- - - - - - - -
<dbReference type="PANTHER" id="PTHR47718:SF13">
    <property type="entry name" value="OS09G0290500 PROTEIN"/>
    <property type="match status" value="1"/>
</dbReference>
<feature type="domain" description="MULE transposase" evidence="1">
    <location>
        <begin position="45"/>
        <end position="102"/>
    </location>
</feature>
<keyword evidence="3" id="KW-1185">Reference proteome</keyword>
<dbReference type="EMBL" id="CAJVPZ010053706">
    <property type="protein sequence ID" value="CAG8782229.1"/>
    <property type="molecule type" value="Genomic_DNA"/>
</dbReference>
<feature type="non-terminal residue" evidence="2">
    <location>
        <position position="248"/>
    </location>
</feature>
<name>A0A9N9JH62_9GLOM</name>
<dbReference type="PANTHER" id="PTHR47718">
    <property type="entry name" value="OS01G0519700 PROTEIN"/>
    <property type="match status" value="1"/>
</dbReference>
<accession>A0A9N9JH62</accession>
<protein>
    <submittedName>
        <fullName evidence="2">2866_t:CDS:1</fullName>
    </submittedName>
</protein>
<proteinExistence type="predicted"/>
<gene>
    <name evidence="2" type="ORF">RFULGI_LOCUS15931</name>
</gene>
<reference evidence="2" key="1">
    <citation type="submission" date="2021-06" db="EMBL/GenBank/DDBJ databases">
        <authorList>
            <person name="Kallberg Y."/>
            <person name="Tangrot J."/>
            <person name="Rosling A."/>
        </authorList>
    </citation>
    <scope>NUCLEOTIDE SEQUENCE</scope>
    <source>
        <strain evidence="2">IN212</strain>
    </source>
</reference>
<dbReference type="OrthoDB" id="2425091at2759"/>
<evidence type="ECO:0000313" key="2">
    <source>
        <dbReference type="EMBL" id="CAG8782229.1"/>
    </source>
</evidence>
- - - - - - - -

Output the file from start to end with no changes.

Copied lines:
<dbReference type="PANTHER" id="PTHR47718:SF13">
    <property type="entry name" value="OS09G0290500 PROTEIN"/>
    <property type="match status" value="1"/>
</dbReference>
<feature type="domain" description="MULE transposase" evidence="1">
    <location>
        <begin position="45"/>
        <end position="102"/>
    </location>
</feature>
<keyword evidence="3" id="KW-1185">Reference proteome</keyword>
<dbReference type="EMBL" id="CAJVPZ010053706">
    <property type="protein sequence ID" value="CAG8782229.1"/>
    <property type="molecule type" value="Genomic_DNA"/>
</dbReference>
<feature type="non-terminal residue" evidence="2">
    <location>
        <position position="248"/>
    </location>
</feature>
<name>A0A9N9JH62_9GLOM</name>
<dbReference type="PANTHER" id="PTHR47718">
    <property type="entry name" value="OS01G0519700 PROTEIN"/>
    <property type="match status" value="1"/>
</dbReference>
<accession>A0A9N9JH62</accession>
<protein>
    <submittedName>
        <fullName evidence="2">2866_t:CDS:1</fullName>
    </submittedName>
</protein>
<proteinExistence type="predicted"/>
<gene>
    <name evidence="2" type="ORF">RFULGI_LOCUS15931</name>
</gene>
<reference evidence="2" key="1">
    <citation type="submission" date="2021-06" db="EMBL/GenBank/DDBJ databases">
        <authorList>
            <person name="Kallberg Y."/>
            <person name="Tangrot J."/>
            <person name="Rosling A."/>
        </authorList>
    </citation>
    <scope>NUCLEOTIDE SEQUENCE</scope>
    <source>
        <strain evidence="2">IN212</strain>
    </source>
</reference>
<dbReference type="OrthoDB" id="2425091at2759"/>
<evidence type="ECO:0000313" key="2">
    <source>
        <dbReference type="EMBL" id="CAG8782229.1"/>
    </source>
</evidence>